On Jan. 21, the day after President Trump took office, millions of people around the world took to the streets in a bold demonstration of solidarity to rally for the rights of women and gender equality, above all else. For some, the Women’s March on Washington, and the many “sister marches” throughout the U.S. and abroad, provided a wake-up call to long-silent grievances. For others, the ills of gender inequality have endured as glaring cultural deficiencies for years.
Women have made enormous strides in the past decades. This past election season saw a woman nearly break through the topmost glass ceiling, but more work is still needed. Until all of us begin to view discrimination against women as a “societal” problem rather than as strictly a “female” problem, growth will remain stunted.
In a remarkable resurgence of feminist unity the city streets across the country were flooded with individuals, mostly women, donning pink hats and carrying signs that read, “Women’s rights are human rights,” or “#Grab America Back.” In Portland, nearly 100,000 people streamed into the Tom McCall Waterfront Park. The multitude was joined by Douglas County residents who felt called to show their support as well.
“Women are not equal and we want equality. Back in the ‘70s, we were on the way there, and we’re not there yet,” said Francis Eatherington of Roseburg.
The tremendous outpouring of support and the diversity of voices raised begs the question, just how far have women come to gaining equality?
On the National Women’s Law Center website an interactive map shows what women make for every dollar made by men. In Oregon women overall earn an average of 80.8 cents for every dollar men make. But when the numbers are broken down even further by race the wage gap becomes even more dramatic with Asian American women earning 74.8 cents, African American women earning 70.2 cents, Native American women earning 61.6 cents and Latinas earning 51 cents.
The disparity extends even to Hollywood where, according to a 2016 Forbes magazine story, top paid actresses earned less than top paid actors. Jennifer Lawrence, who was named the top-earning female star, earned 71 percent at $46 million of what Dwayne Johnson, the top-earning male star, made at $64.5 million.
Outside the workplace women also face discrimination in education, athletics and as targets of sexual harassment in its many forms. The issues become even messier and more complex when diversity of race and sexuality are factored in. In many places abroad the challenges for women and girls are far greater.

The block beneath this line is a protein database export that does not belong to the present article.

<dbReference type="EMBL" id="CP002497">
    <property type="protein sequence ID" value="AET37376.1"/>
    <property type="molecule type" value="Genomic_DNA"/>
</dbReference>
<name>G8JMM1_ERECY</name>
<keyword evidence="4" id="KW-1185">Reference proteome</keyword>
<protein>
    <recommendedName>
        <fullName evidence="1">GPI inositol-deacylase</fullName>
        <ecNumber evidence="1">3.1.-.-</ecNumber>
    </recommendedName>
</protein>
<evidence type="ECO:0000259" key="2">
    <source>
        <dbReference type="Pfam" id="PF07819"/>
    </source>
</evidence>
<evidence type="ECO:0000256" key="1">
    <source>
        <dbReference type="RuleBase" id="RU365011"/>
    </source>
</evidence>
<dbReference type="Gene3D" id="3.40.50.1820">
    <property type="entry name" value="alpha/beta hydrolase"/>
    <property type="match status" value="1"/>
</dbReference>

The outpouring of support and the diversity of voices from women of multitudinous backgrounds, races and nationalities is promising for the future of equity between the sexes. Moreover the Women’s March is placing greater emphasis on creating a movement that is inclusive of other marginalized groups of women. More work, however, must be done to include men in the conversation.
The responsibility is everyone’s. Our humanity demands that we raise up those who are most in need of help. To accomplish this our way of approaching the issues and the terminology we use must alter. The Women’s March acknowledged this in their mission and vision statement that reads, “ We stand together in solidarity with our partners and children for the protection of our rights, our safety, our health, and our families.” But the message fell short of real action.
A vast majority of the marchers were women, and rightly so. The march was, after all, named in the spirit of, for and by women.
When asked why he joined the van of Douglas County women protesting in Portland as the only man, Mike Martin responded that his wife had asked him. It is our hope that someday the desire to march for women’s rights will come naturally from the husband as well as the wife, the father as well as the daughter, the brother as well as the sister.
Other organizations have begun to recognize this need for greater inclusion of both sexes in the conversation. He for She, for example, is a UN Women solidarity campaign, the goal of which is to engage men and boys as ambassadors of change in the advancement of women. With advocates that include Canadian Prime Minister Justin Trudeau, Prime Minister of Japan Shinzo Abe, as well as a list of well-known artists including Forest Whitaker and Matt Damon the campaign is gaining traction.
Emphasizing the need for greater diversity of women within a feminist movement is of tremendous importance, but the invitation must also be extended to men. As many women discovered recently, progress is made at the pace of a gentle march on the road to equality. Yet, without the support of society as a whole true progress will never be achieved beyond political correctdness. The banner for women’s rights is one that should be carried by all.